Memories of the Movie Theatre: Pav Bhaji and Dilwale Dulhania Le Jayenge

The lockdown has only meant that we are craving for something we can’t have right now: Going to the movies
Memories of the Movie Theatre: Pav Bhaji and Dilwale Dulhania Le Jayenge

The lockdown due to the global Covid-19 outbreak has only meant that we are craving for something we can't have right now: Going to the movies. In our new series, we write about our most memorable cinema hall experiences. 

The theatrical experience of film watching is not supposed to make sense. Every individual aspect of this act defies the fundamental conditioning of human nature. We spend hours in the dark, but wide awake. We dream, but with our eyes open. We sit in a large room with a few hundred people, but in silence, without speaking or socializing with them. We travel to different cultures and corners of the world, but without moving an inch. We feel intimate emotions, but pay to do this in the vicinity of strangers. Yet somehow, it all adds up. Somehow, the cumulative consequence is a magical sum of  disjointed parts. Somehow it's the one space where, despite my inherent dislike for people, I like the idea of being around people.

My earliest memories of going to the movies feature everything but the actual movies. I remember, for instance, developing a lifelong fondness for pav bhaji while watching Dilwale Dulhania Le Jayenge at the local drive-in theater. Growing up in a town that thrived on an open-air cinema culture made my peripheral vision broader than the modern multiplex goer. I noticed the family in the car next to ours: The pot-bellied patriarch returns from the canteen with a dozen packets of fresh bhaji, but in the distinctly Gujarati pursuit of trying to customize their comfort and adjust the slot's speakers by the window, he drops all the plates smack onto the bonnet. For the entire second half of the movie, our section of the parking lot smelled delicious. Even today when I see Raj and Simran stealing glances in Punjab for the fifty-third time, I am overcome by a crippling craving for buttery pav bhaji. When I see Kuljeet's gang beat up Raj and his pop at the railway station, I still hear the motorous symphony of a hundred ignitions being turned on together – the cars often made a beeline for the exit upto half an hour before the end credits to escape the rush. For DDLJ they waited a little longer, reluctantly snaking toward non-existent corners, lest they miss Chaudhary Baldev Singh's iconic change of heart. I asked my father if he could drive around the giant screen. I don't think he corrected me when I told him why: Aged 9, I was still convinced that the actors performed on a dynamic stage in a room behind the transparent screen, and I wanted to congratulate them before they left for Bombay.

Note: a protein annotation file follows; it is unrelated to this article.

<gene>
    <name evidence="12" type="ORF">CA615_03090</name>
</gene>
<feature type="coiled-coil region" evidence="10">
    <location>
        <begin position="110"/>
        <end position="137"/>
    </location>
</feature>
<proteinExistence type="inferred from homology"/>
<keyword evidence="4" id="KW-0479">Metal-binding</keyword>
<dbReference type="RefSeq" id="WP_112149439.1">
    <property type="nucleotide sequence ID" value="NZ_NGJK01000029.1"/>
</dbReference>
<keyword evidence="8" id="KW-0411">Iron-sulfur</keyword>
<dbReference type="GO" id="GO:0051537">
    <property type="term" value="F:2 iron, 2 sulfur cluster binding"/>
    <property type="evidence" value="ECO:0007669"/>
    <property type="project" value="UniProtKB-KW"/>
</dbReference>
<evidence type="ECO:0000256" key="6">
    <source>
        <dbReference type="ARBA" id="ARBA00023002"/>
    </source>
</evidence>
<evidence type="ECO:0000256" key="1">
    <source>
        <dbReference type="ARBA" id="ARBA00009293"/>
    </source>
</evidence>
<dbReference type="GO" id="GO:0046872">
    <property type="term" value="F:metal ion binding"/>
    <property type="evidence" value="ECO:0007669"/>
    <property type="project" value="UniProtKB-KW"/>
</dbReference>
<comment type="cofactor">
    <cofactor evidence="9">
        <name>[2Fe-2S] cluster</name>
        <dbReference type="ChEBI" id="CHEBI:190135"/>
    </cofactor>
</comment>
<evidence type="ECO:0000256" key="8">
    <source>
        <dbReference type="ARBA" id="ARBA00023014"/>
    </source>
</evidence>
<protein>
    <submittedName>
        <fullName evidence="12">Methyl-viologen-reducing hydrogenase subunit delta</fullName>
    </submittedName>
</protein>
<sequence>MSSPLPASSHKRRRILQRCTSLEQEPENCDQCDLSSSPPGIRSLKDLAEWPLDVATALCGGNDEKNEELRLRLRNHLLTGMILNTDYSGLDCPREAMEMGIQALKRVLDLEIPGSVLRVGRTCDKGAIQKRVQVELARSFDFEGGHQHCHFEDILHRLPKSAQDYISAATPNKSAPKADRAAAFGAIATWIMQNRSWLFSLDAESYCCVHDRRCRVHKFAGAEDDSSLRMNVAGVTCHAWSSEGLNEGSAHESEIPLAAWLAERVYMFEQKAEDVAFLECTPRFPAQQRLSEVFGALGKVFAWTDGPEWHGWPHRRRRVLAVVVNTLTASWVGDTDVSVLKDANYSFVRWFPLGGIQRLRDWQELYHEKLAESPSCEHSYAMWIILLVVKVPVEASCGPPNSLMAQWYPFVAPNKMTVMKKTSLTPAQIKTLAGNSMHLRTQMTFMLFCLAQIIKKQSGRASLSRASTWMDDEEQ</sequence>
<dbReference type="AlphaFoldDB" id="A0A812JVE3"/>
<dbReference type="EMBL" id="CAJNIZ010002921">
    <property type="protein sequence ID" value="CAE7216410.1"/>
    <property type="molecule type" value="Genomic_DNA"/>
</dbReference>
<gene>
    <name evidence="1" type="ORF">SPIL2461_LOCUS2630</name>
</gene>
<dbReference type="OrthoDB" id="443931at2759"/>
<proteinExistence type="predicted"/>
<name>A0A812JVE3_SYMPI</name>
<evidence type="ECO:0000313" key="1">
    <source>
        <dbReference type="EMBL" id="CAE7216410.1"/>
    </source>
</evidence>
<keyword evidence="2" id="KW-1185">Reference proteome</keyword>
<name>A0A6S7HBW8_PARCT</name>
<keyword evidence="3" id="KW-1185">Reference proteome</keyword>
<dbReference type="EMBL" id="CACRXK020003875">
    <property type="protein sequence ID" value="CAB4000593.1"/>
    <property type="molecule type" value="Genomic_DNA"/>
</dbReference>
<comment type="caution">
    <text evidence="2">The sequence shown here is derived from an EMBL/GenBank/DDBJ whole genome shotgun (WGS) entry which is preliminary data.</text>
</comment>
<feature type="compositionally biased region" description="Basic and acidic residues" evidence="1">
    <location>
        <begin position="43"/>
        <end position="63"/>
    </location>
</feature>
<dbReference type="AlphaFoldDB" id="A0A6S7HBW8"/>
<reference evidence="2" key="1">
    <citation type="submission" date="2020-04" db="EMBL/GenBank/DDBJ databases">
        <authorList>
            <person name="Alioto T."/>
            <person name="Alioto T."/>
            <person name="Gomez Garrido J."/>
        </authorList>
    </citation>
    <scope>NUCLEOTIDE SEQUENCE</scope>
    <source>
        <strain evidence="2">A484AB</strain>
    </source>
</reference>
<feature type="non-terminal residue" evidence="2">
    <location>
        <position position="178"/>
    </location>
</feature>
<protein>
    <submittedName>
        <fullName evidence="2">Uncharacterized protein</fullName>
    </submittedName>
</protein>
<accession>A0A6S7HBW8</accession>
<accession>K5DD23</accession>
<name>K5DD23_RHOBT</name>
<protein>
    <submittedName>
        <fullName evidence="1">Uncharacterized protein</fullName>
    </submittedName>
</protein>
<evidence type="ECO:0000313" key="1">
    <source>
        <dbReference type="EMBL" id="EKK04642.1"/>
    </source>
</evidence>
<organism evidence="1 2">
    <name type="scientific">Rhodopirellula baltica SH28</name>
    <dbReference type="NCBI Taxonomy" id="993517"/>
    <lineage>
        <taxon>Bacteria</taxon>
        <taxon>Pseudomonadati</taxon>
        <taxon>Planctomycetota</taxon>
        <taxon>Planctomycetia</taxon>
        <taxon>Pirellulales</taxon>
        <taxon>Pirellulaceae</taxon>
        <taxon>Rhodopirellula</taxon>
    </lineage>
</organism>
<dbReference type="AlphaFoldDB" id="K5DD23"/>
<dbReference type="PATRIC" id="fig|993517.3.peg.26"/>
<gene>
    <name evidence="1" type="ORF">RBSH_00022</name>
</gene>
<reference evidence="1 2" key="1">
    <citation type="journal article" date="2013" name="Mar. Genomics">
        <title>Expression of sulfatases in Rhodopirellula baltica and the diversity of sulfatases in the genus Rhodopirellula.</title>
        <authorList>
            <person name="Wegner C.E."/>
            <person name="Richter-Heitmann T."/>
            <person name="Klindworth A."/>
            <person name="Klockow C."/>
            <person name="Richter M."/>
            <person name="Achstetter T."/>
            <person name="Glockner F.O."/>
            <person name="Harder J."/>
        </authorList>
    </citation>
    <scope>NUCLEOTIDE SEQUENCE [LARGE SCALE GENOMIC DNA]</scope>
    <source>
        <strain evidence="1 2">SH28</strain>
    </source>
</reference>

That's not to say my experiences became less memorable once multiplexes hijacked town at the turn of the millenium. They just weren't as innocent. I have a permanent scar on my face that I solely attribute to the adrenalin rush of watching Lagaan and Gadar on consecutive evenings. I was so inspired by the raucous stadium atmosphere during both films that my only means of real-life expression – Sunday cricket – ended with a leather ball having a violent rendezvous with my unprotected nose. In some cases, the experience resembled the movies: I remember my heart beating rapidly during Shah Rukh Khan's unnerving cameo in Har Dil Jo Pyar Karega because, unbeknownst to my group of male friends, I was about to catch a pre-arranged glimpse of the mysterious girl I had developed an online friendship with. At the snack counter, we stood silently, shyly, waiting for popcorn, revelling in the teenage hope of a romance that never materialized.

My obsession with M. Night Shyamalan began because I was the only kid in the hall who understood the twist of The Sixth Sense. While walking out, I explained the ending to anyone who could hear – parents, children, ushers – with the eagerness of a nerd discussing the question paper right after an exam. The scenes of Shayamlan's second film are seared into my eyes because, minutes after the 2001 earthquake, as we stood on the street waiting for our trembling apartment to stabilize, I reminded my father that we had watched a film called "Unbreakable" the previous night. He wasn't impressed.

One can argue that it has taken a global lockdown for us to recognize the intangible relationship between watching movies and the way we watch them. We still spend hours in the dark, but wide awake. We still dream, but with our eyes open. We still sit in silent rooms, without speaking or socializing with people. We still think about different corners and cultures of the world, but without moving an inch. We still pay – mentally, physically – to feel intimate emotions in the broad vicinity of strangers. Yet, this time, none of it adds up. The cumulative consequence is a disjointed sum of surreal parts. As a result, we're suddenly nostalgic about the irony of a public place elevating the palate of a personal experience. But there's also a cruel irony in how a cinema hall – which, at its best, is a wildlife sanctuary of minds momentarily freed from the shackles of survival – is now a space that directly threatens survival.

When this pandemic ends, perhaps I'll learn to remember my return to the movies. Maybe I'll remember everything but the actual movie. Maybe, like my favourite movie character, I'll admire the flickering faces of spectators in the dark theater. And maybe, if I'm lucky, I might smell the pav bhaji.

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